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Workplace Bullying Assessment Checklist

Version 1.0 Updated 20 Feb 2018
Forms & Checklists Manage

Who is responsible for workplace bullying?

Bullying is a serious risk to the health and safety of workers. Under the relevant health and safety legislation (the "WHS Legislation") and associated regulations and codes of practice, the primary duty to eliminate or minimise, as far as reasonably practicable, the risks to health and safety (including psychological health) in the workplace is imposed on a person conducting a business or undertaking ("PCBU"). For the purposes of the Legislation, an employer is a PCBU and therefore bears the primary responsibility.

While the employer has the primary duty, workers are reminded that under the WHS Legislation they are required to take reasonable care for their own health and safety, as well as that of others at the company’s workplace. This includes a duty to take reasonable care not to adversely affect the health and safety of persons in the workplace and to comply with the reasonable instructions or directions of the company.

From 1 January 2014 new anti-bullying laws commence in the Fair Work Act 2009 (Cth) (“Fair Work Act”). These laws only apply to a business conducted by a constitutional corporation, the Commonwealth, a Commonwealth Authority, a body incorporated in a Territory or business or undertaking is conducted principally in a Territory or Commonwealth place. If you are a sole-trader or partnership operating in a State, the laws may not apply to your business. Under these anti-bullying laws, a worker may make an application to the Fair Work Commission to make an order for to prevent the bullying conduct complained of.

What steps should be taken to prevent workplace bullying?

Employers should take all reasonable steps to prevent bullying before it becomes a risk to the health and safety of its workers and others in the workplace. This is best achieved through a risk management process. This process should include:

  •     identification of bullying risk factors;
  •     assessment of the likelihood of bullying occurring from the risk factors identified and their potential impact on the workers or workplace;
  •     eliminating the risks, as far as reasonable practicable, or controlling, or minimising, them as far as reasonable practicable; and
  •     reviewing the effectiveness of the control methods put in place and the process generally.


What are some of the common risk factors which may lead to bullying?

Bullying can be the result of a number of different factors in a workplace, from a company’s culture to poor management skills. Some risk factors which make bullying more likely to occur are:

  •     Organizational change - i.e significant change in the workplace that may lead to job insecurity for example, restructure and redundancy, introduction of technology, change in management.
  •     The company’s culture – the company’s values, views and beliefs can either expressly or implicitly encourage bullying behaviours, for example, when a company promotes aggressive behaviour as a means of ensuring its workers are performing their roles, or adopts a culture in which it is acceptable to ignore such behaviours.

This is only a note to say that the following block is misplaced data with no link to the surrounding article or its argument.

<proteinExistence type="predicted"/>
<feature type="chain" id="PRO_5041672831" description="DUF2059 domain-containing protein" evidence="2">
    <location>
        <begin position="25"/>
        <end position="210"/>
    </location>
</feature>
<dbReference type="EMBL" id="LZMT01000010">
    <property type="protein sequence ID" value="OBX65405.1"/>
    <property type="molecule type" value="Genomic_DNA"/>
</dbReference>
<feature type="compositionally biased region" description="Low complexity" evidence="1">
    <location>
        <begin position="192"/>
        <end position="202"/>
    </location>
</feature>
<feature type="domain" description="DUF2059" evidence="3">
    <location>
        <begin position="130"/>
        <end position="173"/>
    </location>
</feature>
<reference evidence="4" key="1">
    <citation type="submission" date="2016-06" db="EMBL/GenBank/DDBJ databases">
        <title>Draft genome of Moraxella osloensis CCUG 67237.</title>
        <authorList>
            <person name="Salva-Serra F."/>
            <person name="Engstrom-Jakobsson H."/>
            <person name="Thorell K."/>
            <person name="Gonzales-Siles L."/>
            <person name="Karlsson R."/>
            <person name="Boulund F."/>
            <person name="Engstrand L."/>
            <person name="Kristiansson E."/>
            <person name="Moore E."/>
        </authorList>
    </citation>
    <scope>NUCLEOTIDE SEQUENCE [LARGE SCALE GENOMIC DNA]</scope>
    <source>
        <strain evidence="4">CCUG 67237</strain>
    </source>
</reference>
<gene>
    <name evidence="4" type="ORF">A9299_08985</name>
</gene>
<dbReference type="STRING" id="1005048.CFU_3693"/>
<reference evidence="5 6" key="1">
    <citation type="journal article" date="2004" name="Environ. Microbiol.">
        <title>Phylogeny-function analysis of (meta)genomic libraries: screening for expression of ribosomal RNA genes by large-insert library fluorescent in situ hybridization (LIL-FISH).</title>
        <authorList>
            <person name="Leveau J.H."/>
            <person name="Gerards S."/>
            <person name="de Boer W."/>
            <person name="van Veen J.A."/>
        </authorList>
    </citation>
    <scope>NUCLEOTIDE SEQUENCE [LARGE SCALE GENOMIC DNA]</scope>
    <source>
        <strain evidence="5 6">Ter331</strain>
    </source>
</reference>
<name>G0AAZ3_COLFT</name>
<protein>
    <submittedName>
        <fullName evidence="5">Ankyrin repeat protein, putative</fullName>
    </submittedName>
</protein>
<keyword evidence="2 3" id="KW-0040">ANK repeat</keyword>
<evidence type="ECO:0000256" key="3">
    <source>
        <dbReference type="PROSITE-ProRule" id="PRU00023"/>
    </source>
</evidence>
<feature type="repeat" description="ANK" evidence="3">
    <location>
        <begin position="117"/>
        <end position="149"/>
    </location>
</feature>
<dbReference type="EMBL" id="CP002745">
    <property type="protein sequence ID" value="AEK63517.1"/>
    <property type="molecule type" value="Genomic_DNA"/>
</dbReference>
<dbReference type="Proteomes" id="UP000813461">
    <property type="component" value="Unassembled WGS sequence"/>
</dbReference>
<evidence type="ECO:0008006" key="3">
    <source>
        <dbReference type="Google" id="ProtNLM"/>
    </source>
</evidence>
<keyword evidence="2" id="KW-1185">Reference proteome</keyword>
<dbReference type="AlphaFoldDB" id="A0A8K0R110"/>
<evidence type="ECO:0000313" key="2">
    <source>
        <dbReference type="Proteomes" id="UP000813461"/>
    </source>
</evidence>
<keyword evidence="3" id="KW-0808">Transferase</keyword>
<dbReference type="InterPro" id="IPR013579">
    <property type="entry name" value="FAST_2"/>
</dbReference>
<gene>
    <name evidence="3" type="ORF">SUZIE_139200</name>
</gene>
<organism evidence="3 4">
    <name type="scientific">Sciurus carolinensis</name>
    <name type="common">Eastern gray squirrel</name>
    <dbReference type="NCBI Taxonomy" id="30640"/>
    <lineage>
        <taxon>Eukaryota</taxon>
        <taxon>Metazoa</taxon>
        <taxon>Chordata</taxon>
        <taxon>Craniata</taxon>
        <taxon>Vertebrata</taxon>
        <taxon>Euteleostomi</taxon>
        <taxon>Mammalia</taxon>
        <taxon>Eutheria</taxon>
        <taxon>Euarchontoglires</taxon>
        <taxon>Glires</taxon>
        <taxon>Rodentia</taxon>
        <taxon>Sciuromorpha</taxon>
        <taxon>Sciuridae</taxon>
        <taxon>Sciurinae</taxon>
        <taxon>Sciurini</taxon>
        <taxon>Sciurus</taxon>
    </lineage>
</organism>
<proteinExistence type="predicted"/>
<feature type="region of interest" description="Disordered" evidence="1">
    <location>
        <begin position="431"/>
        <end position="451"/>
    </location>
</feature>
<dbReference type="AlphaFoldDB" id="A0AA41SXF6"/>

•     Negative leadership styles – such as strict, autocratic management styles, which do not allow for flexibility or involvement by employees; or passive, ‘laissez-faire’ management styles which are characterized by a tendency to avoid decisions, inadequate supervision and little guidance to workers.
  •     Inappropriate systems of work – this includes excessive workloads, unreasonable timeframes, uncertainty about roles and how they should be performed, and lack of employee support.
  •     Poor work relationships – can be characterized by poor communication, negative relationships with supervisors or colleagues, excessive criticism by manager and the exclusion or isolation of workers.
  •     Workforce characteristics – a company’s workforce may be made up groups of workers who may be at a higher risk of bullying because of certain characteristics: for example, young workers, new workers, apprentices, injured workers, workers in a minority group because of their race, disability, religion, gender or sexual preference.


This checklist has been developed to assist employers in their duty to identify, assess, eliminate and/ or control bullying in the workplace, taking into account the common risk factors.

Consultation

Please note that the WHS Legislation requires that as a PCBU, an employer must, as far as reasonably practicable, consult with its employees or others carrying out work, before making decisions on health and safety matters, including bullying. If there are health and safety representatives then they must be involved in the consultation process. Consultation must be carried out when developing policies and procedures relating to bullying, including complaint procedure. Consultation involves sharing information with workers, allowing then to express views and taking those views into account.

Further Guidance

There is further guidance on the prevention of bullying in the workplace in Safe Work Australia Code of Practice - Preventing and Responding to Workplace Bullying [with effect from 1 January 2012 in some States and shortly thereafter in the remaining States and Territories]. This code is generally applicable to all types of work and all workplaces covered by the Legislation, including workplaces that are mobile, temporary and remote. I can be used by managers, supervisors, workers (including volunteers and contractors), health and safety representatives and other persons at the workplace to assist with managing the risks associated with bullying in the workplace.

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